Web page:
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12-30-2011 11:39 PM

Dear all,

I am a beginner on SAS. Was asked to write a SAS program for meta-analysis. Learnt it can be done using Proc mixed. Currently stucked on how to get my forest plot and the tactics to arrive at the final analysis.

please correct me if I'm wrong;

proc mixed data= blood_pressure order=data method=reml;

class trial;

model theta= / cl solution outp=predicted;

random trial / solution gdata=blood_pressure;

repeated diag;

run;

many thanks;

ib.

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Solution

2 weeks ago

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Posted in reply to opeyemi123

01-03-2012 11:04 AM

I see you are trying the approach originally proposed by Normand (1999), and repeated several places, including in the book Meta-Analysis of Controlled Clinical Trials. However, there is an easier way to do this, and this has been shown by several authors. Presumably, your GDATA file contains a variance term, known as the sampling variance, with a separate value for each study. These are held fixed in meta-analysis. (It is not clear that you defined the sampling variance properly). Only the among-study variance is estimated. But the Normand approach treats the among-study variance as the residual, where usually the residual should be the within-study variance (with a separate value for each study, held fixed). This all still works out correctly if all you want is the estimated expected effect size and its estimated standard error. But if you want BLUPs for each study, then you need additional post-model-fitting steps.

Here is a way to fit the same model that does not require a separate GDATA file. Assume that the variable wgt in the blood_pressure data file is the inverse of the sampling variance for each study. You can create it with wgt = 1/samplvar; statement in a data step. You must have this value from each trial in order to do this meta-analysis. Then use:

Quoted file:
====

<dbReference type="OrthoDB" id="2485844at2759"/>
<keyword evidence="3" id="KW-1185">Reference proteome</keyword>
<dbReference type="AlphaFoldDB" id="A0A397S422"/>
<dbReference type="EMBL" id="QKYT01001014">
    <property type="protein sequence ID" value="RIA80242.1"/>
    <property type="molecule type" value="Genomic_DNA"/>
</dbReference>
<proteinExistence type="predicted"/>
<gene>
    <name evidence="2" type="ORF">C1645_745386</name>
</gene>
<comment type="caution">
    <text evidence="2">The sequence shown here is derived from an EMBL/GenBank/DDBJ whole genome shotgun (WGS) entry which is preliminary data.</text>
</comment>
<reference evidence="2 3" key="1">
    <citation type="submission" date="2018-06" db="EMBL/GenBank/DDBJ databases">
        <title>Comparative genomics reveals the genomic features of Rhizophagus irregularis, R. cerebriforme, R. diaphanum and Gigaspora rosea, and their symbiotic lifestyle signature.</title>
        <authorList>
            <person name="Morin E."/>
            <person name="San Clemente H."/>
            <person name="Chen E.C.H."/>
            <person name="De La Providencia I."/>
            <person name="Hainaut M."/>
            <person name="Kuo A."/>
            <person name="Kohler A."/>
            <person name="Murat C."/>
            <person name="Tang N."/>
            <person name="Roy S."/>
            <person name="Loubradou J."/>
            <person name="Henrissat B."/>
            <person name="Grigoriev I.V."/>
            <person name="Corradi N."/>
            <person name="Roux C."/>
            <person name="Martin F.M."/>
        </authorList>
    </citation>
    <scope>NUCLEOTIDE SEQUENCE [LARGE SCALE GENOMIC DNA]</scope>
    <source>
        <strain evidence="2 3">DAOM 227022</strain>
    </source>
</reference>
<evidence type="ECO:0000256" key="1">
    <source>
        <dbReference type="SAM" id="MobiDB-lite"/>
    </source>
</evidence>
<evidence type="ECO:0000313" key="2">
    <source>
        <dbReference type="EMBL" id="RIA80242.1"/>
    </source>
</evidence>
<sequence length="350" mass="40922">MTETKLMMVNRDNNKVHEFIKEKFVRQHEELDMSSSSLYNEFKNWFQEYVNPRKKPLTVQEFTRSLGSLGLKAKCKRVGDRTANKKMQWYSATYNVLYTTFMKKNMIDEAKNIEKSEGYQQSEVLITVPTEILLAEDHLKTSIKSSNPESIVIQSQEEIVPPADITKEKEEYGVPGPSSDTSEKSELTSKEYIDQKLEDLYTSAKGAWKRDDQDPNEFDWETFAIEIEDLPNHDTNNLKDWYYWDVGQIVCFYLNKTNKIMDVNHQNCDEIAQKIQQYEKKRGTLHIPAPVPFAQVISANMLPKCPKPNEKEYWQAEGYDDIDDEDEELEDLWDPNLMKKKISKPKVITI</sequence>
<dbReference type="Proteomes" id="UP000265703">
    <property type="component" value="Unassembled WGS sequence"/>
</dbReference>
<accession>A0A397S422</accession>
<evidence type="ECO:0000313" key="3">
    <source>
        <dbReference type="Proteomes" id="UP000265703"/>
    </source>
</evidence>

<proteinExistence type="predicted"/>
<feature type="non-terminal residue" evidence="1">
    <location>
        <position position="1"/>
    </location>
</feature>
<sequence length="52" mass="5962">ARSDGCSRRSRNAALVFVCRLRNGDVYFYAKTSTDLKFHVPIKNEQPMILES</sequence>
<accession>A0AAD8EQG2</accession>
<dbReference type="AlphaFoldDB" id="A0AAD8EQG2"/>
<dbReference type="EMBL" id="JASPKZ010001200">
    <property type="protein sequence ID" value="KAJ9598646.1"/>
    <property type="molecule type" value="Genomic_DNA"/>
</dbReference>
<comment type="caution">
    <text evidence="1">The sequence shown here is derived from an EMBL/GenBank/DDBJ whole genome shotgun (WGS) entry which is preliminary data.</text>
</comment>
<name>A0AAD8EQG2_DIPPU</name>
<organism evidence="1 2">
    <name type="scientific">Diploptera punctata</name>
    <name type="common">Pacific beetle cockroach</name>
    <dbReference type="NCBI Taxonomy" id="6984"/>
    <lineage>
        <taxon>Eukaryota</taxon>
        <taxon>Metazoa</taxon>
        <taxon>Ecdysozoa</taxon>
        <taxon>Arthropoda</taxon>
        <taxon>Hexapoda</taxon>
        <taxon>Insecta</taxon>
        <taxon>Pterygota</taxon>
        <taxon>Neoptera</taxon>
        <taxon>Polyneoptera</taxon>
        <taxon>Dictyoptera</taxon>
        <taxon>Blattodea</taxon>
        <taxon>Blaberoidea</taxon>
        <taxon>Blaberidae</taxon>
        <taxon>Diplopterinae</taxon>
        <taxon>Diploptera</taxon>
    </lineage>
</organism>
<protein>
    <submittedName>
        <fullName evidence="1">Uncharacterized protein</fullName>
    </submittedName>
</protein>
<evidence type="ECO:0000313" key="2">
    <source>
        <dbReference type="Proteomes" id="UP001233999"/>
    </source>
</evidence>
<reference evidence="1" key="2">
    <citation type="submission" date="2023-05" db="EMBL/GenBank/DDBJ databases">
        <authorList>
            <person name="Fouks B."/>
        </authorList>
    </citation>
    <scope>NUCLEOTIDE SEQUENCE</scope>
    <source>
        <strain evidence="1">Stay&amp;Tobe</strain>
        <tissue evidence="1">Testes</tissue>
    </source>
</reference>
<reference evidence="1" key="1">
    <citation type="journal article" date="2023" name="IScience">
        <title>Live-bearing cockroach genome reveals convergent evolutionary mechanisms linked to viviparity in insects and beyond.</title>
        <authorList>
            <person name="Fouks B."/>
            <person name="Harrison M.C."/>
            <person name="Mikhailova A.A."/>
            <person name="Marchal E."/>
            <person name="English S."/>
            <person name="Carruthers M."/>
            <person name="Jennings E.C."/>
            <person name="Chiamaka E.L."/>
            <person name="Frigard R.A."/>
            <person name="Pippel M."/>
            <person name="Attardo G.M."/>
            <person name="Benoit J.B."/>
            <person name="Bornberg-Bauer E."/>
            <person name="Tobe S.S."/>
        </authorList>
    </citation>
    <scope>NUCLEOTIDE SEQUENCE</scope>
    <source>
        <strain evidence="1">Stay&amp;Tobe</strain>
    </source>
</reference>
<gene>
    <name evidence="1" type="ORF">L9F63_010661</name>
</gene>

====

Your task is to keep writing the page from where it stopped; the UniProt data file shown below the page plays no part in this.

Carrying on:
proc mixed data= blood_pressure order=data method=reml;

class trial;

weight wgt;

model theta= / cl solution outp=predicted;

random trial ;

parms (1) (1) / hold=2;

estimate 'exp.effect size' int 1 / cl;

run;

The combination of the weight and the parms statements gives the required model. The parms statement gives initial guesses for the among-study and residual variance. The second variance parameter (residual) is held fixed at 1 (hold=2 means hold the second term at the value of 1). This, in combination with the weight statement, gives a separate sampling variance for each trial that is held fixed. (The output lists 1 for residual variance, but with the weight statement, one is really getting a separate residual for each trial. This will give the correct EBLUPs on the outp file.

There are several other, but more tedious, ways of getting idential results, using pdata= options on a repeated statement.

If you want to learn more, send me your email and I will send you an instruction file.

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Posted in reply to opeyemi123

01-03-2012 07:51 AM

What is the variable "diag" in the repeated statement? Since it is not included in the class statement, I must assume that it is a continuous variable that is unique for each record in the data set blood_pressure. In order for this to be valid, the dataset must be sorted on "diag."

I also wonder that your input dataset and your G matrix dataset are identically named. I suspect that this will lead to problems, as the gdata= option requires somewhat different formatting.

For further assistance, it would help if you posted any error or warning messages from the log.

Steve Denham

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Posted in reply to SteveDenham

01-03-2012 10:26 AM